GO IN DEPTH

Thermal Mass Lab

Thermal Mass Lab By Fred Bauder [CC BY-SA 3.0 (http://creativecommons.org/licenses/by-sa/3.0), via Wikimedia Commons

Introduction

In this investigation, you will determine the best material to be used as a thermal mass in a passive solar home design.


Materials
Your lab group should test a material for its effectiveness as a thermal mass. You will need:

  • Box with clear plastic cover
  • Stop watch
  • Thermometer
  • Heat lamp or direct sunlight
  • Thermal mass material assigned by your teacher
  • Black or white construction paper assigned by your teacher

Procedure

  1. Place the thermal mass material in the box and cover the box with plastic
  2. Insert the thermometer through the hole in the top of the box so that the bulb of the thermometer is close to, but not touching, the thermal mass.
  3. Record the initial temperature in the data table.
  4. Place the box under the heat lamp, or in direct sunlight. Take the temperature every minute for 10 minutes. Record your observations in the data table.
  5. Turn off the heat lamp or remove from the sunlight.
  6. Record the temperature every minute for 10 minutes. Record your observations in the data table.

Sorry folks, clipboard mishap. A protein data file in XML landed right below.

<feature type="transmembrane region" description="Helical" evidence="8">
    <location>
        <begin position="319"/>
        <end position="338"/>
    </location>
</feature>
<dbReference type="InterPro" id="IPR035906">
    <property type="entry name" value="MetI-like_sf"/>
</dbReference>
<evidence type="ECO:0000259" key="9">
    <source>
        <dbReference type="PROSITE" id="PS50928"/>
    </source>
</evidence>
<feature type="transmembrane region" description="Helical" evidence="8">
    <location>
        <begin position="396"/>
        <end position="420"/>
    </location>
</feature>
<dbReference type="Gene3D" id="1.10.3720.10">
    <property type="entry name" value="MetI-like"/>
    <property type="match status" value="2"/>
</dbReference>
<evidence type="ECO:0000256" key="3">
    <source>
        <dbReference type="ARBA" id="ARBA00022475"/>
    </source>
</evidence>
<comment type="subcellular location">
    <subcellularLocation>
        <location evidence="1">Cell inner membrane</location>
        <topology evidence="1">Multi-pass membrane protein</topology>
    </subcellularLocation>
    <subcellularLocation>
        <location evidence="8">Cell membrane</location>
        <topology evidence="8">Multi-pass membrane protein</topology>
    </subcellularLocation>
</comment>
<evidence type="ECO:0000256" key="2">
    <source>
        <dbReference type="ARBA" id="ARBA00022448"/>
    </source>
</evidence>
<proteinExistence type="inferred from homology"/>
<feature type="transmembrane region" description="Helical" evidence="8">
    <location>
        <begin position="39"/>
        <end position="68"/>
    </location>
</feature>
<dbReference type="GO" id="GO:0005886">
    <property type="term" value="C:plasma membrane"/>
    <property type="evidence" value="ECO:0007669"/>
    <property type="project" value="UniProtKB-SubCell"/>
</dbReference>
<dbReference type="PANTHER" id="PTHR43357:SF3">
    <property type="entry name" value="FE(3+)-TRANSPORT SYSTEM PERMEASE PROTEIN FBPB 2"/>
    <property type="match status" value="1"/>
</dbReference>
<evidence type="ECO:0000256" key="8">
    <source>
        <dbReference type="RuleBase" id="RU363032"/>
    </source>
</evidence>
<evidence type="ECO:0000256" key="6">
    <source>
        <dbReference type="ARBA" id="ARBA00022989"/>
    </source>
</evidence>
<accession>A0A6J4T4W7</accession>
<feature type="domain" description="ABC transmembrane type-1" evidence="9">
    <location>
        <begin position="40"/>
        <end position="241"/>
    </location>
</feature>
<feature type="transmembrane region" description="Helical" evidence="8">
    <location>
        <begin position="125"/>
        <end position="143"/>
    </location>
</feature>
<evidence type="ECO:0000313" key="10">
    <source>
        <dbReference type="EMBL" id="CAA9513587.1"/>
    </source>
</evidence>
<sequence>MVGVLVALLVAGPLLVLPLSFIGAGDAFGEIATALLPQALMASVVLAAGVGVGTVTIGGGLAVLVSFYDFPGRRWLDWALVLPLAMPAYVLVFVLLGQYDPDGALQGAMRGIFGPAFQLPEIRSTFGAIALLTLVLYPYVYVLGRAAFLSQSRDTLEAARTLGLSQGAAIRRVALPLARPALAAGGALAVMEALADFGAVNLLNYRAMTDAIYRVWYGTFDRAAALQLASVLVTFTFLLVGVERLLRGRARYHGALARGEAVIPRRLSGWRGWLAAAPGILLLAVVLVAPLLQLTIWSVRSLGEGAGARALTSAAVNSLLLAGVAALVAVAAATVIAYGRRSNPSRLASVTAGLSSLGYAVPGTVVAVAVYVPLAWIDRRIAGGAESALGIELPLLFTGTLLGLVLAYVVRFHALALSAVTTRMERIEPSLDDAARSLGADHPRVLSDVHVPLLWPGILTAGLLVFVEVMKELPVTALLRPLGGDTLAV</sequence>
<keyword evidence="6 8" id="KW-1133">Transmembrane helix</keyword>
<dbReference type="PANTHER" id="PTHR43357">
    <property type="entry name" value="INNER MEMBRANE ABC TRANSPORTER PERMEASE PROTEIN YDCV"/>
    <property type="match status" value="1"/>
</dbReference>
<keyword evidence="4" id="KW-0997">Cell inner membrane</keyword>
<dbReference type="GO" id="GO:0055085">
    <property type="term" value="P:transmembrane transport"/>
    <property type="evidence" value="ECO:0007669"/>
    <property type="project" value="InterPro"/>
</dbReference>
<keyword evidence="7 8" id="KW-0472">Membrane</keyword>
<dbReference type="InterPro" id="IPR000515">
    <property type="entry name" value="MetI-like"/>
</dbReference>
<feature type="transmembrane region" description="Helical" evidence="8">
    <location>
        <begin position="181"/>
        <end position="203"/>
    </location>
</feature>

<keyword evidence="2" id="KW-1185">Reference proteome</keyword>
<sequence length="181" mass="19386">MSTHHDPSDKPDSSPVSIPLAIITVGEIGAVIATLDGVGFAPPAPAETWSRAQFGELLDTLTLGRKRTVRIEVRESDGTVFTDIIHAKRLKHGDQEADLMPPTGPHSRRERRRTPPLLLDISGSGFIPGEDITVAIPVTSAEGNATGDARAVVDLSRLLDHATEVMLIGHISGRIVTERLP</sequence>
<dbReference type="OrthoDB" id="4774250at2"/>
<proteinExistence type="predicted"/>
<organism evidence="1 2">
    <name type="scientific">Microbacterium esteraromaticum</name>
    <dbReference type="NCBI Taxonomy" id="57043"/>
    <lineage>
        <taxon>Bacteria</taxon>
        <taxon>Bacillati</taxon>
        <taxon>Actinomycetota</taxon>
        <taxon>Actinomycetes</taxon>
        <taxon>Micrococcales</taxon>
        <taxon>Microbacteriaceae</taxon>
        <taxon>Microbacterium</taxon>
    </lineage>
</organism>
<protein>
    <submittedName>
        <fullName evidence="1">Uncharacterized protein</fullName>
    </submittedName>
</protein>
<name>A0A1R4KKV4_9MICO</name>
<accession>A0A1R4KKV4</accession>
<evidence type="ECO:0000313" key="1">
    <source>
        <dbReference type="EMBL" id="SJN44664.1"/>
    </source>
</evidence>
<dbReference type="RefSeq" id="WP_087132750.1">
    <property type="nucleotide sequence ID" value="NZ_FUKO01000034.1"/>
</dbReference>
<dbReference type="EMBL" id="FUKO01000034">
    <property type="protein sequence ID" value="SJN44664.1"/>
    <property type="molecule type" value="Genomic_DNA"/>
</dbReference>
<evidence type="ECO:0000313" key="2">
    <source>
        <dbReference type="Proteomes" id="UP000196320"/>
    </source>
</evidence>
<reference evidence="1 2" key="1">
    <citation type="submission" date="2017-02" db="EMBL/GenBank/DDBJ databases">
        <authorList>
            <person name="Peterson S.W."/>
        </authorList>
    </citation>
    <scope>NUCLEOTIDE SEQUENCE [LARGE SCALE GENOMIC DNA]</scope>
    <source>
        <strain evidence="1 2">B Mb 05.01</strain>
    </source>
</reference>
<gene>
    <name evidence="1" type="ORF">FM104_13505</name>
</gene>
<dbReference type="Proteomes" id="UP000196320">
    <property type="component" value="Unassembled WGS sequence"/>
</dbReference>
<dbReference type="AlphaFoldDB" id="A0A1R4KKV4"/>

Data Table

Thermal Mass Material:

Color of Construction Paper:

Initial Temperature:

Minutes

1

2

3

4

5

6

7

8

9

10

Lamp on temp.

 

 

 

 

 

 

 

 

 

 

Lamp off temp.

 

 

 

 

 

 

 

 

 

 

 

Analysis

  • Create a graph of your temperature data.
  • Add your data to the class data spreadsheet.
  • After all data is entered, get a copy of the graph that shows all the materials tested by all the groups from the class data spreadsheet.
  • Which material showed the fastest change in temperature? __________________
  • Which material showed the slowest change in temperature? _________________
  • Which material had the greatest range of temperature?______________________
  • Which material had the least range of temperature? ________________________
  • Did there seem to be a relationship between the color of materials and how well they absorbed and stored heat?

 

  • Did there seem to be a relationship between the color of the construction paper and how well the materials absorbed and stored heat?

 

  • Which material went through a phase change, and how did that seem to affect the temperature change during the test?

 
 
 

  • When something melts, it absorbs energy called latent heat. When it freezes, it releases that latent heat. How can that concept be applied to a thermal mass for passive solar energy?

 
 
 

  • Looking at the graphs, why do some materials experience more rapid temperature changes and a greater temperature range than others?

 
 
 

  • Remember, the purpose of the solar mass is to absorb energy during the daytime and release that energy at night. Which material do you think would be the best thermal mass to use in a home and why?

 
 

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AAAS